Take a good long look at a Minion and say it is not just an oval with overalls. No one can. So little work was put into their design that they do not even speak a comprehensible language, how does one expect a child to speak a human language when the child only focuses on something that screams like a baby. Finally, the characters have no depth, which is even more boring than their design the Minions do nothing but run around and make messes, making some people laugh. But, for people who actually need a basis to comedy and not just fart noises the Minions are in no way entertaining.
There is a proverb that states, “The eyes are useless when the mind is blind.” This quote refers to metaphorical blindness, which is defined as when one is unable to comprehend the truth about situations and events. Rather than having the ability to perceive what is happening in reality, one is naïve and cannot see the veracity in events. One of the most well-known examples of metaphorical blindness is the protagonist Oedipus. Although he is exposed to signs of his predetermined fate, he chooses to not believe the prophecy in attempts to avoid the truth. The importance of sight is emphasized throughout the play; even though Oedipus has vision and his ally Teiresias is blind, Teiresias is able to decipher the truth surrounding the prophecy.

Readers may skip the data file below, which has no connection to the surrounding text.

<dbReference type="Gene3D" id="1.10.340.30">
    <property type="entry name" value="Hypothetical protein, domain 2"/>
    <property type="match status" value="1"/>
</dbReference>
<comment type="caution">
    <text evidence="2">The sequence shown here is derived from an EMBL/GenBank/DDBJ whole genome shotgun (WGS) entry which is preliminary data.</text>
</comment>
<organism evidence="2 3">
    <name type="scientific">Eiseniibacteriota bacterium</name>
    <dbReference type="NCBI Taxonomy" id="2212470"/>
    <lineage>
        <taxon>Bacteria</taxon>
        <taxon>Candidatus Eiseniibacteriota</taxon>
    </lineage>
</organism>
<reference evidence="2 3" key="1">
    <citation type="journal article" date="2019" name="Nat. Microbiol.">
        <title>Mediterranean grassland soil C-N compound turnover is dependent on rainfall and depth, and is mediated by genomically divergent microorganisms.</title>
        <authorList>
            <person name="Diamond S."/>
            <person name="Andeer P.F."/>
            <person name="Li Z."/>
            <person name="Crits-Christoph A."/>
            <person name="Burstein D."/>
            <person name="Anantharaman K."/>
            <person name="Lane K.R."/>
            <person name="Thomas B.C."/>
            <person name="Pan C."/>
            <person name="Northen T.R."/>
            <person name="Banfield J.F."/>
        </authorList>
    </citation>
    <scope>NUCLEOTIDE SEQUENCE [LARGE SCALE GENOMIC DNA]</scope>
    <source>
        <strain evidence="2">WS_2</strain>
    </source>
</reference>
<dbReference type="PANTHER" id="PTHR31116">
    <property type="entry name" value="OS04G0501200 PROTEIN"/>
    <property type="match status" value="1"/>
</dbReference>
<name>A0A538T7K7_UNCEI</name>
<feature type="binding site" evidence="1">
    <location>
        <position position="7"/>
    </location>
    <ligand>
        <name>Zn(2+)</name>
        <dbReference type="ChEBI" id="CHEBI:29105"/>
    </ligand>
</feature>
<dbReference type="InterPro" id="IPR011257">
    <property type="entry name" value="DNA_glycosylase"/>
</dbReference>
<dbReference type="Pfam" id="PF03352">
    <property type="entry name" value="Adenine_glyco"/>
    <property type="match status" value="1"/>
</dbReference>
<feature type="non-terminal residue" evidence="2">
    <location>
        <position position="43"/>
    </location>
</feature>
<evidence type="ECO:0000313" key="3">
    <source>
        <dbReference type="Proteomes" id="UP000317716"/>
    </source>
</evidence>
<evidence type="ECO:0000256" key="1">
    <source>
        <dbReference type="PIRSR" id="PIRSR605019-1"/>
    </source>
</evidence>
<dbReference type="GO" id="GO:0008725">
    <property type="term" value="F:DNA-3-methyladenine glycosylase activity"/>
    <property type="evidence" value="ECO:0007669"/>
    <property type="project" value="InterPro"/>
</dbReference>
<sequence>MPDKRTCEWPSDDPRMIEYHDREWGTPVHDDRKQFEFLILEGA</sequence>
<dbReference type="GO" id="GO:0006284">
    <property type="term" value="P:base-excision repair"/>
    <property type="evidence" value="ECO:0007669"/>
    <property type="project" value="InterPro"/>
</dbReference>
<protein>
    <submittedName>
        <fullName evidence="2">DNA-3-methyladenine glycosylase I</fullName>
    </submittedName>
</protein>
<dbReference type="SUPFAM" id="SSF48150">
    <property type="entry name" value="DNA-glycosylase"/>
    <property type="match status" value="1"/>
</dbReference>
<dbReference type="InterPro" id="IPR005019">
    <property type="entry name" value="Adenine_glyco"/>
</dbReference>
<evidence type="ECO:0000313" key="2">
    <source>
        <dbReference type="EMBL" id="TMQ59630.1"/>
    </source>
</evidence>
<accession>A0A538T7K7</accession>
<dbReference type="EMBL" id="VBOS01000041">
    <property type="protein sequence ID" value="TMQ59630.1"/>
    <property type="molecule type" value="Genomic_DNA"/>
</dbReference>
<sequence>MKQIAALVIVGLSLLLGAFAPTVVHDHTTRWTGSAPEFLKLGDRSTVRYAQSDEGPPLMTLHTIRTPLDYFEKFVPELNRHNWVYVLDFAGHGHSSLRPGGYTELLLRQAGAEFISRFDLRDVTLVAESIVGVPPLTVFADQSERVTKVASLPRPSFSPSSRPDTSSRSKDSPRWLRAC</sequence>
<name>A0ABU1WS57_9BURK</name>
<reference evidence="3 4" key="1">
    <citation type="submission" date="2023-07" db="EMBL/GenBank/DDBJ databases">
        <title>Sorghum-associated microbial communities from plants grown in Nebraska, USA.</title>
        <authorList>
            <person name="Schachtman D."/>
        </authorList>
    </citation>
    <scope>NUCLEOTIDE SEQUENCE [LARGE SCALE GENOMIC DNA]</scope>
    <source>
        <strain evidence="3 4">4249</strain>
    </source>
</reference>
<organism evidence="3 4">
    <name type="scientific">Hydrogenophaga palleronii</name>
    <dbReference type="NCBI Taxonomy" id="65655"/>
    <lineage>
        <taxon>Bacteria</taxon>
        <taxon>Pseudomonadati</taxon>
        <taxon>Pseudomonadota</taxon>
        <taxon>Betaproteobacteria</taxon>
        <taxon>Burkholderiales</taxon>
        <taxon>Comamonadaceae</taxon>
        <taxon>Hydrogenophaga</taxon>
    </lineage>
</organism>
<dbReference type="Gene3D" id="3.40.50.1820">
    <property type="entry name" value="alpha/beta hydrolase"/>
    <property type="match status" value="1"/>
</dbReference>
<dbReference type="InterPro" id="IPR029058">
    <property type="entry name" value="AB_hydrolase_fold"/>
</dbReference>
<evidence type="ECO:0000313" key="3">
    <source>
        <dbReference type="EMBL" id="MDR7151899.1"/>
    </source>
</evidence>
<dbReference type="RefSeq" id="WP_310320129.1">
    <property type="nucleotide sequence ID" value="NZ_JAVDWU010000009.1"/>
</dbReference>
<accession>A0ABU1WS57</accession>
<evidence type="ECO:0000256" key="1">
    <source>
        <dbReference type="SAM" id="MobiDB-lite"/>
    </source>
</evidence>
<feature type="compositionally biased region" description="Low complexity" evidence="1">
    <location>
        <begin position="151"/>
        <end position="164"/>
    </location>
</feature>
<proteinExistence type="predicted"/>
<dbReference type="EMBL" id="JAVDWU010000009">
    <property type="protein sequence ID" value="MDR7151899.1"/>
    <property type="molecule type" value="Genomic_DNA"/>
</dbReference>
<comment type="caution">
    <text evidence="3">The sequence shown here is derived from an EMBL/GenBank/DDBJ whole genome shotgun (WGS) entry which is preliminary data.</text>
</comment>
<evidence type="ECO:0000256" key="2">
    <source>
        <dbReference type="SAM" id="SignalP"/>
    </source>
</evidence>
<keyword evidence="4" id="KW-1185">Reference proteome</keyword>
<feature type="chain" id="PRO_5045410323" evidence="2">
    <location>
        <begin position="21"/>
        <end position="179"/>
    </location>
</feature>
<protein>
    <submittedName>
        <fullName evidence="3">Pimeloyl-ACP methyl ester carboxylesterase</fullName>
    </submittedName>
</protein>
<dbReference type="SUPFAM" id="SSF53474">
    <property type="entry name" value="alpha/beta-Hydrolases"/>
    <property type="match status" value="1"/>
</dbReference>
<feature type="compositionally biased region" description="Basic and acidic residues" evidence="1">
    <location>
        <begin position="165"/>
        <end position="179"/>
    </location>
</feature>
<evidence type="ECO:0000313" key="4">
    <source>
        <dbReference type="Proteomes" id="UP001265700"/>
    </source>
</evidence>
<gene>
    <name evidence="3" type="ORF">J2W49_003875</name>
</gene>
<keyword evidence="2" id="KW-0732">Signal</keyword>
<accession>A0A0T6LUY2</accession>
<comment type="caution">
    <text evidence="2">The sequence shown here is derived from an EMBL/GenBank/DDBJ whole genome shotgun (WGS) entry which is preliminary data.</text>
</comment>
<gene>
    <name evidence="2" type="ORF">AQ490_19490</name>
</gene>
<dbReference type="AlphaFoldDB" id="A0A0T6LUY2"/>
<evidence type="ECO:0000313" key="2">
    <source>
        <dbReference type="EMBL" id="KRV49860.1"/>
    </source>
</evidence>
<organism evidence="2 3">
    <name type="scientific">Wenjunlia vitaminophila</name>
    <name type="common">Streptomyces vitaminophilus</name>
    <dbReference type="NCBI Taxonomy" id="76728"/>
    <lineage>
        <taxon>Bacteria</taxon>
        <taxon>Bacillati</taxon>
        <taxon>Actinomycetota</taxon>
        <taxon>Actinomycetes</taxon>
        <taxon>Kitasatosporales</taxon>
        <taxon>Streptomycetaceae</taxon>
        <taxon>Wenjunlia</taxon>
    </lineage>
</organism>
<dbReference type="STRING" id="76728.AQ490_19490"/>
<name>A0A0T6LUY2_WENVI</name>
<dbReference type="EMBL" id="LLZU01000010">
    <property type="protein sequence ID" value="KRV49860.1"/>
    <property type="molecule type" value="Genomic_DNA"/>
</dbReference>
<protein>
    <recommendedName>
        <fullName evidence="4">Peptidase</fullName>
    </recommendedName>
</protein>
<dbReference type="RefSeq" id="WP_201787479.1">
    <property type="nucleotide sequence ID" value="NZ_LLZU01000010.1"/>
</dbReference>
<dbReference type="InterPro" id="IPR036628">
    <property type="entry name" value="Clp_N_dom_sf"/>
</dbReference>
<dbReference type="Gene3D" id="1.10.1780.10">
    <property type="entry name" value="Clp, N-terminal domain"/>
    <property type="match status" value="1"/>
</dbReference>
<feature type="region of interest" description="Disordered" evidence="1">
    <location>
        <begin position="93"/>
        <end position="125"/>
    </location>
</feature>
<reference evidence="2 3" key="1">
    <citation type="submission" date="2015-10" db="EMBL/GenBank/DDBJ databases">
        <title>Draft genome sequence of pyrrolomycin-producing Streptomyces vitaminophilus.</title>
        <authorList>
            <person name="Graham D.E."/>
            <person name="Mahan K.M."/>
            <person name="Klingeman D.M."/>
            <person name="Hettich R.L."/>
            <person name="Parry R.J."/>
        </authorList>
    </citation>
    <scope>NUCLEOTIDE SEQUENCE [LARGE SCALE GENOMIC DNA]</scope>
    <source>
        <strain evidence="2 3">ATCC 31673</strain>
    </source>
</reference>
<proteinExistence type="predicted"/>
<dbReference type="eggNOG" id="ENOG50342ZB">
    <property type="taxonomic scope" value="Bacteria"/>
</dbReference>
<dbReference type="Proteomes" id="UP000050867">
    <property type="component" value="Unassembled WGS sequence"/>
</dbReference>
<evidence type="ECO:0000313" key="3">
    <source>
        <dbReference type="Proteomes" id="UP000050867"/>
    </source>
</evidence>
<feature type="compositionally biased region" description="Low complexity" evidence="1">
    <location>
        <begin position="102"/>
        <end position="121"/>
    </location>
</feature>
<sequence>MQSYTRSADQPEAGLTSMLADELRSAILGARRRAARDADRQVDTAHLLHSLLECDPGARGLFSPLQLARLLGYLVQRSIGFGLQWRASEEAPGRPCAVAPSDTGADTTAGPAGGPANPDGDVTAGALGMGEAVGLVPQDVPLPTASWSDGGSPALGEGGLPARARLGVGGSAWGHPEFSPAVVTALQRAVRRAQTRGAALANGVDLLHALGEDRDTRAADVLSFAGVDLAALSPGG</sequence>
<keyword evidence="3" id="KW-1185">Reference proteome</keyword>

The use of Freudian themes is easily noticeable in the movie Vertigo directed by Alfred Hitchcock. The plot is like the process of psychoanalysis. At first the viewer is first presented with what is on the surface what the reader or viewer can see the conscious in a way. Soon after thought, does one find out about what is hidden behind the character’s inhibitions and appearances, this is the unconscious mind as Freud has discussed. “Hitchcock grants us with information which is not available to the characters on screen” (McLaughlin 2003:12) which allows us the audience to act as analysts.
The basic underlying psychology is related to “Freud’s psychological apparatus” and how these aspects undermine what Reverend Dimmesdale is truly thinking in the Scarlet Letter. Sigmund Freud, a famous psychologist, whose philosophy of psychology is an abundant contribution to the Scarlet Letter and literature, says the mental processes of Dimmesdale can be assigned to three psychic zones: the id, the ego, and the superego. The id is where the personality component made up of unconscious psychic energy that works to satisfy basic urges, needs, and desires of a character and demands the immediate gratification of needs. When unable to satisfy needs, the id relies on the primary process to relieve the tension by creating a mental image through hallucinating, fantasizing, or daydreaming.